This weekend, former Speaker of the House and conservative leader Newt Gingrich (R-GA) spoke at a gathering at the Southern New Hampshire University sponsored by STEWARD of Prosperity (Stimulating The Economy Without Accumulating Record Debt). During his appearance, Gingrich took a leading question from an audience member who suggested that the nation’s Founding Fathers would be opposed to the “illegal” immigration situation that the U.S. faces today. Gingrich resisted appealing to the right’s worse instincts and instead provided a sensible, pro-immigrant answer:
If somebody is zero threat to the United States and wants to come here as a student, or as a business-person, or as a tourist, it ought to be easy, not hard to get a visa. We currently have a system where it’s pretty easy to sneak into the country illegally, but fairly hard to get here legally. Now that doesn’t make much sense to me. I don’t understand the model we’re currently using, and that needs to be fixed.
Gingrich aptly points out that the nation is currently operating under an inefficient, out-dated, and ineffective visa system. While many immigration hawks demand that undocumented immigrants go “to the back of the line,” Gingrich speaks to fact that there isn’t really a line for them to get in. The number of green cards available for low-skilled workers is capped at an inflexible number that doesn’t respond to fluctuations in demand and supply. Meanwhile, the numerical limits on family immigration have generated a visa back-log that has resulted in several family members having to wait decades to be reunited with their loved ones. Few potential immigrants meet the requirements necessary to be granted refugee status and the annual Diversity Visa program affords visas to a small number of persons from countries with low rates of immigration to the U.S.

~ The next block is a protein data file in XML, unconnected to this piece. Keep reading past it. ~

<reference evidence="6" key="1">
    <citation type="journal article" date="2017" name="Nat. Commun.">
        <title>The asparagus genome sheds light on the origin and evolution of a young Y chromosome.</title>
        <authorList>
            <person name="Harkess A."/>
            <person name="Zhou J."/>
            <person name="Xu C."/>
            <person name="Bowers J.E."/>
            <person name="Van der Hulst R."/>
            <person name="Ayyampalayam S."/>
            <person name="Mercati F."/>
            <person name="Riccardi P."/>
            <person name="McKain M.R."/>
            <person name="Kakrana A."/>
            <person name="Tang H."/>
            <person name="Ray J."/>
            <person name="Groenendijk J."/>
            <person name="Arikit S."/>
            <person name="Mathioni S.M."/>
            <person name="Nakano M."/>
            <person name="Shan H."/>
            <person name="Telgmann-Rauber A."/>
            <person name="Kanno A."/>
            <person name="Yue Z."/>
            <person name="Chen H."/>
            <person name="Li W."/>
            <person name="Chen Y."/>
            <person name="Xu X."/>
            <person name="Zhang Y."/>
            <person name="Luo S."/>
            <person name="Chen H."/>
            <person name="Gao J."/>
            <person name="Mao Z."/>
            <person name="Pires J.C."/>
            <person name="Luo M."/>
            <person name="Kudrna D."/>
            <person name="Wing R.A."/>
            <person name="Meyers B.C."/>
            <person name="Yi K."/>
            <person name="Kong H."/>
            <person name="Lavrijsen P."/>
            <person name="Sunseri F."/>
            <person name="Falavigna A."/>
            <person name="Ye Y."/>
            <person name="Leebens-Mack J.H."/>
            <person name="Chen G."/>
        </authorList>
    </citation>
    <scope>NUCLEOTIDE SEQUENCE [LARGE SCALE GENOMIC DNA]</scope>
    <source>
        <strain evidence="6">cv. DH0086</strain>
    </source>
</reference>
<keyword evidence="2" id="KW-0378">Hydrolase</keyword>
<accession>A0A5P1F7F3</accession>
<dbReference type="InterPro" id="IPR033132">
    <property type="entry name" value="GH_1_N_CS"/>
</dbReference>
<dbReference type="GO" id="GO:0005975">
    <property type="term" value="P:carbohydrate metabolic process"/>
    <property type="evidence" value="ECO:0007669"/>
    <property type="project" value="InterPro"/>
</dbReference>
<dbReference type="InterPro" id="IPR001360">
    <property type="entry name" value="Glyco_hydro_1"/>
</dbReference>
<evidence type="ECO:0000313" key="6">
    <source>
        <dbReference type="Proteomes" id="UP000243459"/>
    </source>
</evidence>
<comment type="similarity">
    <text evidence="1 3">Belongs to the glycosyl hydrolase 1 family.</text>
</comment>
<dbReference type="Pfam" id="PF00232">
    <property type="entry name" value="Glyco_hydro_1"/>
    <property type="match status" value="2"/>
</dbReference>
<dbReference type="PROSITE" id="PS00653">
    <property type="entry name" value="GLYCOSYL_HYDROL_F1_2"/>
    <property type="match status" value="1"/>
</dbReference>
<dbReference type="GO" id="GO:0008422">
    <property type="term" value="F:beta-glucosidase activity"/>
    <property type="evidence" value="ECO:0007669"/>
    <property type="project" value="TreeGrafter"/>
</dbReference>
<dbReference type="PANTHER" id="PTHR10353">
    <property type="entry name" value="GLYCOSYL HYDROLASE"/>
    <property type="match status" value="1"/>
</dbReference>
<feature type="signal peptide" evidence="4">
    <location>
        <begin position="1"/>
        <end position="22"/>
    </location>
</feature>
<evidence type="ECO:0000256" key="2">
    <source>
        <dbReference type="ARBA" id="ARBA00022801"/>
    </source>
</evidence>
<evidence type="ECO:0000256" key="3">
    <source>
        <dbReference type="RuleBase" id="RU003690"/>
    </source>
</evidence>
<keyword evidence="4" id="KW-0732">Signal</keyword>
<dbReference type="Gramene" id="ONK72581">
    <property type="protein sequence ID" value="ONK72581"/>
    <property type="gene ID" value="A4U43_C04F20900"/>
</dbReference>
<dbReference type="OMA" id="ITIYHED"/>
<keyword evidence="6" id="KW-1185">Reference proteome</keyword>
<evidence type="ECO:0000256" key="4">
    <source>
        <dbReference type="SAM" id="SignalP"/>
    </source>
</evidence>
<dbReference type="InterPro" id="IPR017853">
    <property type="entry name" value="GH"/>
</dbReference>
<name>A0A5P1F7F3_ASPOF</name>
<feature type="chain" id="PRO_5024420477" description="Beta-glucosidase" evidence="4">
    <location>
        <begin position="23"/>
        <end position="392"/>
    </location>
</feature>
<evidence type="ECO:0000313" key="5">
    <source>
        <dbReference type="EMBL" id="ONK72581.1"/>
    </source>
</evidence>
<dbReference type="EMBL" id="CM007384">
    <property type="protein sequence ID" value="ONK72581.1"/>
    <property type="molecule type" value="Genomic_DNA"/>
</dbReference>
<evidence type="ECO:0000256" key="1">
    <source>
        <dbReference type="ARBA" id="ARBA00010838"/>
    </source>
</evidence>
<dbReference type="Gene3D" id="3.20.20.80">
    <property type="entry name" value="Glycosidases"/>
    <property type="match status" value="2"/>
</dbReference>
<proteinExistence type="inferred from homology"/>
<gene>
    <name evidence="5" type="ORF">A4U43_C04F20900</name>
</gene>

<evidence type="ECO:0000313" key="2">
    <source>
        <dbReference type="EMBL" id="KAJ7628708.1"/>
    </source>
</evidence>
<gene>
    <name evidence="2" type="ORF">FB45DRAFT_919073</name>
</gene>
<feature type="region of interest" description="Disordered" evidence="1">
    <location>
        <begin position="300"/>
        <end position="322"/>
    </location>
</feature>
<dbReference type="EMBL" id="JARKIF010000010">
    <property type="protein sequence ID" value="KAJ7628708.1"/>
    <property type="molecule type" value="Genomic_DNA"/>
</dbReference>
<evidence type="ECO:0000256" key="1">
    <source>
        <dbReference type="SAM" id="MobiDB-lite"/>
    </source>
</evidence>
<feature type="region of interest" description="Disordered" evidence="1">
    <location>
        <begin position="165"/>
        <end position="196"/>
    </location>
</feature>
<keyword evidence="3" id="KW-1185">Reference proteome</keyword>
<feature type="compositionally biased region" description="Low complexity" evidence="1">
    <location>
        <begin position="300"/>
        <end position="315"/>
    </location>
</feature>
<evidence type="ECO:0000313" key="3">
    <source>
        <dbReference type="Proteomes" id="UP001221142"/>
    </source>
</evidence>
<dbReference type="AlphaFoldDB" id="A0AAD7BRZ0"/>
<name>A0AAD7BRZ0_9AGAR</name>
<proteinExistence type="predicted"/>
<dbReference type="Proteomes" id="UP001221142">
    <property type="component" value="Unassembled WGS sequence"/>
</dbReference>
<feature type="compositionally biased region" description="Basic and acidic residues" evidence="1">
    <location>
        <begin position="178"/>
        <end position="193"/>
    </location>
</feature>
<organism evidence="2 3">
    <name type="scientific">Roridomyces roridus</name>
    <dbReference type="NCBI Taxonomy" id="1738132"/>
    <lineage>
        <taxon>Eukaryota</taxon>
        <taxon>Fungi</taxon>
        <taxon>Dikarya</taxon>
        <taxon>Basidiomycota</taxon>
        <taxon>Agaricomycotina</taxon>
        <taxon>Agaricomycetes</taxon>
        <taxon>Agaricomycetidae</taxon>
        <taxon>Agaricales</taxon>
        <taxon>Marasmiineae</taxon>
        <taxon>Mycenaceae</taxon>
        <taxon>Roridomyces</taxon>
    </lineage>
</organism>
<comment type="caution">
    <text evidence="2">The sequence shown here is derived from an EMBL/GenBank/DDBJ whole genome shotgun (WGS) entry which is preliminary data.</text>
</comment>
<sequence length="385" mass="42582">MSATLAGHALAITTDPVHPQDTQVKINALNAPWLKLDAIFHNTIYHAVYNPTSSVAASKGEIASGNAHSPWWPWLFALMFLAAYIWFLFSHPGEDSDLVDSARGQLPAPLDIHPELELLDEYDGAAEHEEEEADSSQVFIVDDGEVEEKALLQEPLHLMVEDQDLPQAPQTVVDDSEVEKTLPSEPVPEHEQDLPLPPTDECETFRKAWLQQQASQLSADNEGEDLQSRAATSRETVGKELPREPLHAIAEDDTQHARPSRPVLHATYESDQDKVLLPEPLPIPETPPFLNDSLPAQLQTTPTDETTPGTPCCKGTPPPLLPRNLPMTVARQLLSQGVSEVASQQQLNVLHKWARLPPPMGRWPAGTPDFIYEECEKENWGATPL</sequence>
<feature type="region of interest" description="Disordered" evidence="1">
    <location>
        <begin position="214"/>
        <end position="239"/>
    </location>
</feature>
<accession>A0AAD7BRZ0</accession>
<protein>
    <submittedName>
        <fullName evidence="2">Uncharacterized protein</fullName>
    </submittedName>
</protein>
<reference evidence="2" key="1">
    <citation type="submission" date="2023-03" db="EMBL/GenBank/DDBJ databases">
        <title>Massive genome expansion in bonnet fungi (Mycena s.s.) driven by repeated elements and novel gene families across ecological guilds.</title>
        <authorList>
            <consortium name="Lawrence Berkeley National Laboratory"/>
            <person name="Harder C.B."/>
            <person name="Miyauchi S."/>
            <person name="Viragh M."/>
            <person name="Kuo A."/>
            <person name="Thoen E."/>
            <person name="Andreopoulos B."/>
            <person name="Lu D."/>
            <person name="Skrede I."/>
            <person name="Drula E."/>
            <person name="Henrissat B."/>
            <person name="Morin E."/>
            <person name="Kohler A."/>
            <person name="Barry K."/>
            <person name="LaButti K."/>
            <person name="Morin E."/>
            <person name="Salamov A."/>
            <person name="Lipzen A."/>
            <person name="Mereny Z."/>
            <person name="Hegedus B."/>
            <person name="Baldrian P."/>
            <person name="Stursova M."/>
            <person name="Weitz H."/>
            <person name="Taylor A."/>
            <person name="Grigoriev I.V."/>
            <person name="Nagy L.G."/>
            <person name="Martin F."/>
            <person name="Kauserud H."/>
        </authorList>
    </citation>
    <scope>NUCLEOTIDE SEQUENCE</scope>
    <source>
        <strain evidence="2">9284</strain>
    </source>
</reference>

Gingrich has undoubtedly started promoting a gentler alternative to the fear-mongering approach to immigration that many of his Republican colleagues have adopted. Nonetheless, not all of his positions are entirely sensible. This past summer, he told Univision’s Jorge Ramos that his solution to the nation’s broken immigration system would involve requiring undocumented immigrants to leave their homes, jobs, and U.S.-born children and go back to their home countries for a couple years until they receive a temporary worker permit to return to the U.S. During his speech in New Hampshire Gingrich further suggested “outsourcing” the temporary worker program to Visa, Mastercard, or American Express because the federal government wouldn’t be able to implement it. He also warned against becoming a “multi-lingual” country, despite the fact that he personally runs a political bilingual news and op-ed website called The Americano.